Sunday, 20 June 2010

Haider Ackermann's A Carte Blanche Called 'Opium'

Haider Ackermann's Carte Blanche event "Opium" was part of Pitti W last week but it has taken me a few days to recover myself. The presentation of his womenswear pre-collection and S/S 11 menswear debut was a visual feast packed full of surprises. Ackermann hosted a lavish evening of fashion, performance and celebration in the deserted Palazzo Corsini on the edge of the Arno river in Florence. The event could not have been further from anything else I had seen at Pitti Uomo that day. In a wonderfully unique combination of the baroque surroundings and the bohemian spirit of Haider, guests enjoyed a champagne reception and exotic fruits, followed by a piano concert and then fashion parade in a chandelier lit courtyard...

Entitled “A Carte Blanche named "Opium", the showcase was a romantic homage to a traveling woman and her man alone in the deserted Palazzo, channeling a gypsy spirit of North Africa. The menswear itself was a complete surprise. With a womenswear line known for sensual, attenuated androgyny we expected more of the same for his debut menswear offering. Instead we were treated to an array of embroidered textiles and textures reminiscent of a grungier Dries Van Noten.

Layered loose fabrics of alternating textures and shades held a masculine grace and a relaxed grunge, belted and folded to reveal a gradient of colour, and an imbalance of lengths and proportion. This was a modern eclectic traveling wardrobe. Ackermann's inspirations and muses were Jean Genet, Arthur Rimbaud, Oscar Wilde and Emperor Hailie the ghosts of these characters gathered...

In addition to the opulent fruit fare available prior to the show, piles of silver lined books lay for our perusal. These were Haider’s limited edition inspiration books which were especially printed for the occasion. With a poetic preface written by Francesco Bonami, the tome is rich with content from many of Haider’s idols, friends and frequent collaborators including Paolo Roversi, Robert Mapplethorpe, Berlinde de Bruckyere, Antony & the Johnsons and Tilda Swinton. It includes an image from The Emperor, the mesmerizing book by Ryszard Kapuscinski on the last days of Ethiopia’s last Emperor Hailie Selassie, mirrors Ackermann’s universe perfectly:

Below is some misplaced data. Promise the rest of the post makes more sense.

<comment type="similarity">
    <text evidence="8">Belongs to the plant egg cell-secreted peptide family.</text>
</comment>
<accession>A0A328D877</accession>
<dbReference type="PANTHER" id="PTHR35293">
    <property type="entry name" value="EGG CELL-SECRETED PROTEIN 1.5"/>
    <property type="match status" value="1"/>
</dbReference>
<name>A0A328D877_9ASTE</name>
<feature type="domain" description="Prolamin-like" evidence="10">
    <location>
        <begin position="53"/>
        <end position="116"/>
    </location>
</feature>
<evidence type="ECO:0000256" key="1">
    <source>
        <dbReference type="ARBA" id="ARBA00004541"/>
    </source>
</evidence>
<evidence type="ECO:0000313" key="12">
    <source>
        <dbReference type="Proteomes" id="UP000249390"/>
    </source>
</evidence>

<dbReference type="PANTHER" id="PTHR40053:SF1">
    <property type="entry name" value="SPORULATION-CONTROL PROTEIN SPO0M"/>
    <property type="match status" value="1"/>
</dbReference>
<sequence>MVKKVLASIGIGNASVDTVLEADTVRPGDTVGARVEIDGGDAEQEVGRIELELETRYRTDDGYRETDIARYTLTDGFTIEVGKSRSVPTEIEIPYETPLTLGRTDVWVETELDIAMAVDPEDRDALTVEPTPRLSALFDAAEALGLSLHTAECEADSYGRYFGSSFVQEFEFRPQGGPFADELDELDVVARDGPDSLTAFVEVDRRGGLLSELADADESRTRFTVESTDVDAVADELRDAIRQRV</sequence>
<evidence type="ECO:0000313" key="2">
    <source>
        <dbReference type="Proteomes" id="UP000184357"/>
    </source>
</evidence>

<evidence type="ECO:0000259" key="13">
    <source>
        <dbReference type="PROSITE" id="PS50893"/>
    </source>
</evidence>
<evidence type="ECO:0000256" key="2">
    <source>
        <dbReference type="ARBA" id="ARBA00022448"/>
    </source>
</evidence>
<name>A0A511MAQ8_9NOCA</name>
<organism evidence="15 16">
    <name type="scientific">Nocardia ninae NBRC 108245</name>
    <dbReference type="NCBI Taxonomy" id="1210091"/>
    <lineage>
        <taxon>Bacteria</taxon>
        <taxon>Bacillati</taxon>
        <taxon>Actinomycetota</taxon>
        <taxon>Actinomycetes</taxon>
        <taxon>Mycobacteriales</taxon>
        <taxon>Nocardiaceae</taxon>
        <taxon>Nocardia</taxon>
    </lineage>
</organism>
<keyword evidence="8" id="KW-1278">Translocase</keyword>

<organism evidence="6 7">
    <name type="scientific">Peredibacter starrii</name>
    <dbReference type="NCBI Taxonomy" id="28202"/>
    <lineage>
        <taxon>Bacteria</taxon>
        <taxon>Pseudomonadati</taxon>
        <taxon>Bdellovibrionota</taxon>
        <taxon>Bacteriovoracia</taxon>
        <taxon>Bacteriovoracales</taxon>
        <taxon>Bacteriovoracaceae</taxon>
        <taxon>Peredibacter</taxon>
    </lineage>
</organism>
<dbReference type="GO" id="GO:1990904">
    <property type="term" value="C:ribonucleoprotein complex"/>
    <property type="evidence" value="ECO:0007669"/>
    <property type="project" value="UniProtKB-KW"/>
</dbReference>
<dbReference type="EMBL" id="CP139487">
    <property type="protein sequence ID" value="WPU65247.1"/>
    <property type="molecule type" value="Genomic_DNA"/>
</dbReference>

“I see him now as he walks, stops, walks again, lifts his head upward as though absorbed in prayer. O God, save me from those who, crawling on their knees, hide a knife they would like to sink into my back. But how can God help? All the people surrounding the Emperor are just like that – on their knees, and with knives. It’s never comfortable on the summits. An icy wind always blows, and everyone crouches, watchful lest his neighbour hurl him down the precipice."

With so much of fashion shifting towards a form of minimalism, Haider Ackermann's embroidery-encrusted jackets and patched jacquards were a pleasant surprise. Ackermann used fabrics and textiles that I wanted to reach out, manhandle and steal. During the show, while I was in a state of sartorial shock and longing, Susie managed to snap a few close ups of the collection...

One of Ackermann's embroidery-encrusted jackets

Beautiful silks

I might have been seduced by the setting but I adore these embroidery heavy trousers.

I love this peacock effect print.

A closer look at the array of textiles on show...

Both the menswear and womenswear were teamed with slippers embellished with layers of peacock feathers, silver beading and leopard satin.

There were undoubtedly shades of early Dries Van Noten and whiffs of Dolce and Gabbana's 1990s shows. Showstudio's Alex Fury mentioned that it had been some time since we have been treated to loose silhouettes, exotic fabrics, ethnic embroidery and cultural mismatching such as this. I for one would like to join Ackermann's nomadic tribe.


KC said...

those slippers.. look at the craftsmanship devoted in them.

iliketweet said...

Wow... So much detail, just wow!

tweet tweet tweet


Style Salvage Steve said...

KC: Just imagine lounging around the house in those.
Clare: Wow just about sums it up!


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